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Worker treatment found to affect product quality
Labor grievances can find tangible expression in tires, tractors, and collars, Haas researcher learns

| 17 November 2004

Employees disgruntled over wages can harm firms financially and may even pose a threat to public safety if their irritation translates into poor workmanship and defective products, says Alexandre Mas, an assistant professor in the Haas School of Business. Mas, who bases his work on several years of research into labor unrest and worker performance, joined the Haas Economic Analysis and Policy group this fall.

The case of Bridgestone/Firestone, which refused to negotiate flexibly with its workers’ union in several plants between 1994 and 1996, was particularly dramatic, Mas discovered. By analyzing consumer complaints, claims for compensation for property damage or personal injuries, and engineering test data, Mas and co-author Alan Krueger determined that the quality of the tires produced in one of the plants involved in the labor dispute was significantly lower than that of tires produced in plants unaffected by the strife. Defective tires from the affected plant resulted in 70 automobile deaths, a highly negative media response, the recall of 14 million tires, and a loss in company stock value of $9 billion in four months.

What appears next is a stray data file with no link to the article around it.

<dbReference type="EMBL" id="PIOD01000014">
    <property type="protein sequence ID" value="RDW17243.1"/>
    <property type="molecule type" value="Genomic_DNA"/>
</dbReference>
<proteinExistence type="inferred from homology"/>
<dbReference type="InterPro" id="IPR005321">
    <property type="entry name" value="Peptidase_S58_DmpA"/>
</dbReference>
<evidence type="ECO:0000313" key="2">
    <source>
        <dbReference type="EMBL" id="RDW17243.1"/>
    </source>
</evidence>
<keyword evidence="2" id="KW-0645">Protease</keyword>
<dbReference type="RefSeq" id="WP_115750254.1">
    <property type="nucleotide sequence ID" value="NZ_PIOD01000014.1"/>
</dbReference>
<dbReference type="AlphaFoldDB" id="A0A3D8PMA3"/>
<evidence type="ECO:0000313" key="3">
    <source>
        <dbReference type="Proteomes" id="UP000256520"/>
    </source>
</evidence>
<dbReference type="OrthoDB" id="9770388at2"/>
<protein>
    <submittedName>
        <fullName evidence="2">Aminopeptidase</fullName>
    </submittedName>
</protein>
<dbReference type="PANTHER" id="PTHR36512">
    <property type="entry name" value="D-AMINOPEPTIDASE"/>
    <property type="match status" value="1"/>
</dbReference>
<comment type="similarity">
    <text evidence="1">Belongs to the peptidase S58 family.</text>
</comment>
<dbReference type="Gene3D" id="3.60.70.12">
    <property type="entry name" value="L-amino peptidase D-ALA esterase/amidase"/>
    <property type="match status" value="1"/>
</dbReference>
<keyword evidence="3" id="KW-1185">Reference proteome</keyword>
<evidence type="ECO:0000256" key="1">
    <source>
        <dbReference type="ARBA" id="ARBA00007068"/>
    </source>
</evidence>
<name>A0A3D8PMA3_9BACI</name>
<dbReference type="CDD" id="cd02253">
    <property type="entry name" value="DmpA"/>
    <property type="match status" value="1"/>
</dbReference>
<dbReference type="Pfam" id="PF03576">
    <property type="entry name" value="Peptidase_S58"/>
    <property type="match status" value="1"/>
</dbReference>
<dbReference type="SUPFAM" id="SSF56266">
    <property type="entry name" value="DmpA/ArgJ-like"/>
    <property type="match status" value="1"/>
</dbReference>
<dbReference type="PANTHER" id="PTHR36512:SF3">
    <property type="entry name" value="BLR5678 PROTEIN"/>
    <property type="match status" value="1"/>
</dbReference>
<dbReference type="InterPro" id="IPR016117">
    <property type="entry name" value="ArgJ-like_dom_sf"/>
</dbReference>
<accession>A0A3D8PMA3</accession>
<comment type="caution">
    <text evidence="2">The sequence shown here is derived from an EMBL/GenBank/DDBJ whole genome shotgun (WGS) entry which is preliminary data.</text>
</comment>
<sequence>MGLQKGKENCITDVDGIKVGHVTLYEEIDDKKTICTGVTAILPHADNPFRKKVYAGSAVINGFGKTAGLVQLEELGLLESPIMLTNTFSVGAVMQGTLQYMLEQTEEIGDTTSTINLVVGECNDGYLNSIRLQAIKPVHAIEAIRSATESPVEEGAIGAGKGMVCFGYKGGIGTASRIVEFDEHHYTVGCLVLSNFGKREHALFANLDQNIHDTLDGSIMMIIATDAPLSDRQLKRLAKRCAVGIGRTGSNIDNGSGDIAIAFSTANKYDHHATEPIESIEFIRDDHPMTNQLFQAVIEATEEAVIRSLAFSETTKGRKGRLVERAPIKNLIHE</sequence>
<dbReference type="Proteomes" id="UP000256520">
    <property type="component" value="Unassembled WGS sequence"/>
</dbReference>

Mas teased out similar dynamics in cases of arbitration between police unions and city governments in New Jersey. “When arbitrators voted against union contracts in favor of those proposed by the city, arrest rates declined by 10 percent, meaning that police were not working as hard,” he says. “Such conditions can have a significant impact on crime.”

Finally, Mas studied the effect of ongoing contract disputes between the United Auto Workers union and Caterpillar, the world’s largest manufacturer of construction machinery, between 1991 and 1998. Examining resale prices of Caterpillar equipment during this period, he found that equipment produced in the U.S. during the labor dispute sold at auction for 4 percent less than equipment produced prior to 1991 and after 1998 — even though similar non-American models did not experience this change in prices.

“The resale price of a machine reflects how well it will run, so this decline indicates that equipment made during this period was of poorer quality than equipment made before the contract problems started,” Mas explains. By carefully ruling out other potential explanations for the dip, he determined that domestic employees simply were building inferior equipment as a result of their discontent with the company. Although the situation did not financially affect Caterpillar directly, he notes, the 4-percent differential was equivalent to a quarter of a billion dollars in lost service flows resulting from less-reliable equipment.